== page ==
4. 4. mentor/friend,  who  has  no  axe  to  grind,  and  can  offer  no-­‐strings-­‐attached  friendship   can  tip  the  balance  in  favour  of  persevering,  and  not  re-­‐offending.     4.  What  makes  me  unique?     Summary:  We  are  volunteers  with  no  agenda.  We  focus  on  unconditional  acceptance,   build  relationships  steadily  and  seek  only  success  for  the  mentee.     As  volunteers,  we  have  an  independence  that  transcends  the  fads  of  government  penal   policy.  We  are  also  rounded  enough  to  focus  on  the  needs  of  individual  prisoners,   without  the  need  to  hit  numbers  to  justify  our  existence.     As  a  result,  we  can  focus  single-­‐mindedly  on  the  needs  of  the  prisoners,  in  order  to  help   achieve  the  best  outcome  for  them.     Non-­‐judgmental  conversations  can  take  place.  The  individual  behind  the  role  of  prisoner   can  be  nurtured.  They  want  to  move  on  –  to  be  free  to  start  considering  their  lives.  They   are  given  the  space  to  make  choices,  without  the  pressure  of  coping  with  the  often  time-­‐ pressed  agenda  of  the  drugs  counselor,  social  worker  or  probation  officer.     Quite  strong  relationships  can  develop,  as  they  are  unconditional,  something  quite  new   and  unusual  for  most  of  them.  Any  transformation  that  takes  place  has  to  be  an  inner   one.  They  have  to  do  it  themselves,  and  this  part  of  the  journey  is  gentle  for  them.  It   moves  at  their  pace,  and  they  benefit  at  the  rate  they  are  open  to  benefiting.  When  they   are  ready  for  it,  they  will  have  the  strength  to  make  choices.     5.  What  is  my  community?     Summary:     Volunteers:  friendly,  generous,  but  realistic  about  what  they  can  achieve   Chaplaincy:  enthusiastic,  committed,  efficient  and  effective.   Tri-­borough  partnership:  supportive,  but  of  necessity,  at  a  distance.   Prisoners:  An  opportunity  to  talk  to  someone  without  an  agenda,  whom  they  can  trust     The  Volunteers:  The  volunteers  come  from  a  wide  variety  of  backgrounds.  Many  are   religious,  but  several  are  not.  Many  are  from  professional  or  management  backgrounds,   but  several  are  not.  All  share  the  understanding  that  most  prisoners  come  from  under-­‐ privileged  backgrounds,  are  poorly  educated,  are  fundamentally  good  people  who  want   to  escape  the  spiral  of  crime  and  imprisonment  they  find  themselves  in.  They  are  non-­‐ judgmental,  and  want  to  help.   The  Chaplaincy:  The  Chaplaincy  is  charged  with  organizing  the  process  of  mentoring   prisoners  through  the  gate,  which  the  Justice  Ministry  see  as  a  key  plank  in  their   strategy  to  reduce  re-­‐offending.    The  leadership  of  the  Chaplaincy  under  Kabir  Uddin,  a   young  Imam  of  outstanding  energy,  people  skills  and  kindness,  enables  a  very  wide   cross  section  of  prisoners  to  be  supported  by  mentors.  The  Chaplaincy  has  developed  a   very  high  quality  of  training,  sometimes  from  outside  agencies,  for  the  volunteers.   Tri-­Borough  Partnership:  (Kensington,  Chelsea,  Hammersmith  &  Fulham)  The   boroughs  have  an  interest  in  reducing  re-­‐offending  as  the  prisoners  released  back  into   their  territories  are  once  more  their  responsibility  to  shelter,  and  anything  that  makes   them  productive  and  contributing  citizens,  rather  than  the  reverse,  is  very  much  in  their   interest.   The  Prisoners:  The  mentees,  like  the  mentors,  are  of  all  faiths  and  none.  They  are   generally  people  of  good  intention  who  are  committed  to  trying  to  go  straight  on  the   outside,  and  to  re-­‐build  their  lives.     4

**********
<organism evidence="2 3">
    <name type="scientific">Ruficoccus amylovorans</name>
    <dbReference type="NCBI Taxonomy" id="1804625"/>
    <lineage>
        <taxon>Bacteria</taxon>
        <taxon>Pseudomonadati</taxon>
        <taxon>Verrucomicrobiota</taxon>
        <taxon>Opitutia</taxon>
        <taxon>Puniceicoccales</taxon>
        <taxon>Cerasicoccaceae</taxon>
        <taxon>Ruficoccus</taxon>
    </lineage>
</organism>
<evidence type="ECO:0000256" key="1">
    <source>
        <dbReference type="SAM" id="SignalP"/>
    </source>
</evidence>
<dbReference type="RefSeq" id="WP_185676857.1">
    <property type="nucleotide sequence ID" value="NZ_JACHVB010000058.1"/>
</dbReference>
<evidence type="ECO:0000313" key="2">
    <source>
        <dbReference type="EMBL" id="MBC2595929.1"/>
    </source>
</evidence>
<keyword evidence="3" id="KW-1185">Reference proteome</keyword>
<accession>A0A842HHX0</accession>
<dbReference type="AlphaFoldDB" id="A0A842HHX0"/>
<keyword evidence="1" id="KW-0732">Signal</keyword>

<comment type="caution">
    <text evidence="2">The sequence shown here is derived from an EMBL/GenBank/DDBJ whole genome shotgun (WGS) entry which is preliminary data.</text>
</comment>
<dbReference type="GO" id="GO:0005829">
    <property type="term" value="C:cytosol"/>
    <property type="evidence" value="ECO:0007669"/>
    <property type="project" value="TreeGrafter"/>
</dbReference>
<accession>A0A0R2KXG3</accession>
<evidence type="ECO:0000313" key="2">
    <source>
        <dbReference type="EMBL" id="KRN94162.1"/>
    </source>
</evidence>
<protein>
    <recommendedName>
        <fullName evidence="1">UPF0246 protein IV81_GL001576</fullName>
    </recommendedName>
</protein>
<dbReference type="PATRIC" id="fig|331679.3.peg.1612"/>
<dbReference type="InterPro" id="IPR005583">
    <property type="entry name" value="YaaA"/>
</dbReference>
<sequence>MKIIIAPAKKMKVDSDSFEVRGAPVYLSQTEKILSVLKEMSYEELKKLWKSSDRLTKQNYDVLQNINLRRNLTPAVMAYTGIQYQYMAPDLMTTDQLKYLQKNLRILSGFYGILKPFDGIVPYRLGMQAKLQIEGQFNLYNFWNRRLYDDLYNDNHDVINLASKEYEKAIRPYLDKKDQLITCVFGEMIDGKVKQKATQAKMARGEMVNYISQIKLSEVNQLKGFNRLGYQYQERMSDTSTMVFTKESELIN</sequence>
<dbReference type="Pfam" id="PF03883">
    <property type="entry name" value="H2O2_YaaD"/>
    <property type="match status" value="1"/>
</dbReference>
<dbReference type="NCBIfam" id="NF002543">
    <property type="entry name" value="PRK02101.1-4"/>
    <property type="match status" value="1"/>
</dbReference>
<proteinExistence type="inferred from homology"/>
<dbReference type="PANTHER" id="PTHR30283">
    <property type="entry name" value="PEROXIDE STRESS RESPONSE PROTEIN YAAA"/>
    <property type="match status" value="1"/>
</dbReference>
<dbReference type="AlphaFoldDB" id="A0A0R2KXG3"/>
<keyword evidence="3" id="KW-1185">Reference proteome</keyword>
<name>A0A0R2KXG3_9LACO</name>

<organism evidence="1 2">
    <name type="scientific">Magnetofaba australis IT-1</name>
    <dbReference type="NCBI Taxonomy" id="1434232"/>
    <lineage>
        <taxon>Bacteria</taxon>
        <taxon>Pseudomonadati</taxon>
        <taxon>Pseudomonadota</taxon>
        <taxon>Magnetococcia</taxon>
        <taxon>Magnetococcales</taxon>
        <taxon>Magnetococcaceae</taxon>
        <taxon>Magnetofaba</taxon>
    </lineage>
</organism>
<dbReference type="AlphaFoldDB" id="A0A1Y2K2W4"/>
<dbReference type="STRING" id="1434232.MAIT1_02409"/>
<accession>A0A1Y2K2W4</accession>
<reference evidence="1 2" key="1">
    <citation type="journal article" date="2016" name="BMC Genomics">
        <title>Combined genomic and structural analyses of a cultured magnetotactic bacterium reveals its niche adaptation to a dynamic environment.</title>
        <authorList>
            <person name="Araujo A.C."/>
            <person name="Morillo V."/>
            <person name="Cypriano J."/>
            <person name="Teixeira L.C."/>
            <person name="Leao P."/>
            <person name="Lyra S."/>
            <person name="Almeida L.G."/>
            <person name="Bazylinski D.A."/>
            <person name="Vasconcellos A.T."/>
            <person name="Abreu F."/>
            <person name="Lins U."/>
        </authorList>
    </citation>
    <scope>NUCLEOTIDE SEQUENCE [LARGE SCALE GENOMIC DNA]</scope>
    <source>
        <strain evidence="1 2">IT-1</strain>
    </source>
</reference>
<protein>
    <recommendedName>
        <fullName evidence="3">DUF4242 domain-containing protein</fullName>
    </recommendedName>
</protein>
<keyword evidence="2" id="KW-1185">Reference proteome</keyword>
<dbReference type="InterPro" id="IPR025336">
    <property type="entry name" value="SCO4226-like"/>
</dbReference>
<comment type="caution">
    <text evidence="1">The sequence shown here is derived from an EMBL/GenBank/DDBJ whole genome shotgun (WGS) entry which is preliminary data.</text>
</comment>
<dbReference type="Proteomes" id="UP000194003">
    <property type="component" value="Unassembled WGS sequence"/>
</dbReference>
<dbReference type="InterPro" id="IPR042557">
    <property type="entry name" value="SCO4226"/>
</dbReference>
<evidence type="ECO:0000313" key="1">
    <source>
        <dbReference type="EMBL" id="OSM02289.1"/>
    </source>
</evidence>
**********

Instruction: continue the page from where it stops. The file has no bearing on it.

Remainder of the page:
5. 5.   6.  What  am  I  like?  How  do  I  behave?     Summary:     -­  Completely  without  judgement,  and  acknowledging  the  difficult  backgrounds  and   restricted  life  chances  of  the  people  we  deal  with   -­Fair,  but  tough-­minded,  no  pushover,  but  understanding  and  resilient     We  don’t  judge  people  on  what  they  have  done,  and  believe  they  can  grow  in  both  self-­‐ knowledge  and  self-­‐confidence.   There  is  a  strong  sense  of    “there  but  for  the  grace  of  God  go  I”.     These  people  are  sometimes  difficult  to  love,  but  are  loved  none  the  less.     This  is  about  nurturing  and  human  dignity.       7.  What  is  my  fight?     Summary:  To  liberate  and  empower  prisoners  so  they  believe  they  are  worthwhile  human   beings  who  can  survive  on  the  outside  and  have  a  friend  when  things  get  difficult.     Many  of  the  prisoners,  despite  their  bluster,  and  well-­‐rehearsed  stories  of  their   innocence,  are  deeply  lacking  in  self-­‐confidence.  They  have  never  in  their  lives  felt   valued.       Part  of  the  role  of  the  mentor  is  to  give  them  the  feeling  that,  perhaps  for  the  first  time  in   their  lives,  someone  believes  in  them.  And  will  be  there  for  them.       8.  What  is  the  brand  idea?     Empowerment  through  friendship                                                     5